First Planet Outside the Milky Way May Have Been Discovered

First planet outside the Milky Way galaxy discovered
First planet outside the Milky Way galaxy discovered

NASA announced that the first signs of a planet located outside the Milky Way galaxy have been detected. Scientists from Harvard University announced that they may have discovered the first planet outside the Milky Way Galaxy.

Researchers using NASA's Chandra X-Ray Observatory and the European Space Agency's XMM-Newton telescope announced that they have found the possible planet in Messier 51 (M51), also known as the Whirlpool galaxy. It was recorded that the celestial body is 28 million light-years from Earth.

Nearly 5 exoplanets have been found outside the solar system so far, and all of them are located in the Milky Way Galaxy. In the statement made by NASA, it was stated that if the discovered celestial body is confirmed as a planet, it will be thousands of times farther than those in the Milky Way.

Rosanne Di Stefano of the Harvard University Center for Astrophysics, lead author of the study, said, "We are looking for other planets in the universe using the wavelengths of X-rays. "This is a new strategy," he said.

X-ray method was used

However, planets block most or all of the X-rays emitted by stars as they pass in front of them. The decrease in the rays emitted by the stars is observed with telescopes, providing evidence of the existence of new planets.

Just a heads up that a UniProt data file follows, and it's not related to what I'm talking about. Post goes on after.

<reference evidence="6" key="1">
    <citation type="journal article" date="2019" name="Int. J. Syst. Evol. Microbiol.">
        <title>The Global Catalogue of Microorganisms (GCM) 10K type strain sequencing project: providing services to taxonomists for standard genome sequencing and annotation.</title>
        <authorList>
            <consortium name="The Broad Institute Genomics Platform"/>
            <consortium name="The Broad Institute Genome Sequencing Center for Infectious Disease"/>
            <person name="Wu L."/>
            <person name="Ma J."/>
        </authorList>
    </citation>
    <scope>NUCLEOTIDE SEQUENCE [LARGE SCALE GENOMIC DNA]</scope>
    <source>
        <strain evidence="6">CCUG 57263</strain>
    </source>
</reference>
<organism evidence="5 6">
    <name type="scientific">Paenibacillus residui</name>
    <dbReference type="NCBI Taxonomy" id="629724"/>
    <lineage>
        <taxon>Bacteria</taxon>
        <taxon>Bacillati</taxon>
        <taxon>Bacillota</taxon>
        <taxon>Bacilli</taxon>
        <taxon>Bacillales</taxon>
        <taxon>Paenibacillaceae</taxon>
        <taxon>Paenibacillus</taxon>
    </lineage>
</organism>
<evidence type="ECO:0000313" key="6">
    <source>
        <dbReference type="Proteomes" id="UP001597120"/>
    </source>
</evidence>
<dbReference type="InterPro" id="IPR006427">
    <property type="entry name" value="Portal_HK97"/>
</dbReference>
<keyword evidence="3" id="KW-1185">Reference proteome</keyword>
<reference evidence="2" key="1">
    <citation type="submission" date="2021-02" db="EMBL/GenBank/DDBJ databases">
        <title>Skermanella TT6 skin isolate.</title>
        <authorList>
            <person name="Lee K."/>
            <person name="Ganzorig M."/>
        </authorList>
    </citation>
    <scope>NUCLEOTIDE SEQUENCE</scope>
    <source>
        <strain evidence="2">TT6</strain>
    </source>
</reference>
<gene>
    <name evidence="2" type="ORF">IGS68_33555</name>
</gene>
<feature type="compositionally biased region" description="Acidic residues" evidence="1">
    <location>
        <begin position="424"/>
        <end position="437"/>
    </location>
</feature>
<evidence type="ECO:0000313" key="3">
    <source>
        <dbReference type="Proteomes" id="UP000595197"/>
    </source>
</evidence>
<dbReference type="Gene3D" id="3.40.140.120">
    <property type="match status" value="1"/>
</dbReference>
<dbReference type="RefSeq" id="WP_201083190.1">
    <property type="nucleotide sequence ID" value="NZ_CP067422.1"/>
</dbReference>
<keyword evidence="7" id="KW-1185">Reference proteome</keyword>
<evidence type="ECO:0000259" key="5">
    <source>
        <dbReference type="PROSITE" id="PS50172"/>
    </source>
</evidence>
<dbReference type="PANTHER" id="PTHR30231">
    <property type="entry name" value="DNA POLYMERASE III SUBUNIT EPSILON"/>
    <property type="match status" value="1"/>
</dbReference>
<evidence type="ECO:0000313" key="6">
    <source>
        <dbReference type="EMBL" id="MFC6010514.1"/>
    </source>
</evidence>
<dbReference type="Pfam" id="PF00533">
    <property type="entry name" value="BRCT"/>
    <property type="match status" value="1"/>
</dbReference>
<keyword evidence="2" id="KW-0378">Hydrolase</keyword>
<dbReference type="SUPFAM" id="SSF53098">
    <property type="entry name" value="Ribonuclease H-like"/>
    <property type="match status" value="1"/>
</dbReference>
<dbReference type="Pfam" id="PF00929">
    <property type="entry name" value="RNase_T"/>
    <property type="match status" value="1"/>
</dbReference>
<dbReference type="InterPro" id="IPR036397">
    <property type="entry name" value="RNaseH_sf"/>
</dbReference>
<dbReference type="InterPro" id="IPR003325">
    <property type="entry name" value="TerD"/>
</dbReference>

As part of the study, published in the journal Nature Astronomy, the researchers found the potential planet by looking at dips in X-rays, not the star's light, as the planet passed in front of it.

the size of Saturn

However, the authors of the study announced that they believe the planet is the size of Saturn, which they named "M51-ULS-1b."

In addition, it was reported that “M51-ULS-1b” revolves around a neutron star or black hole.

Very unlikely to be seen from Earth

On the other hand, the researchers stated that the potential planet completed its orbit in 70 years and explained that the chance of being observed from Earth is very low.

University of Southern Queensland astrophysicist Prof. Jonti Horner says, “It has to be lined up in the right position at the right time for us to see it. "If you observe millions of times randomly over 70 years, you can only catch the transit of the possible planet in 4 of these times," he said.

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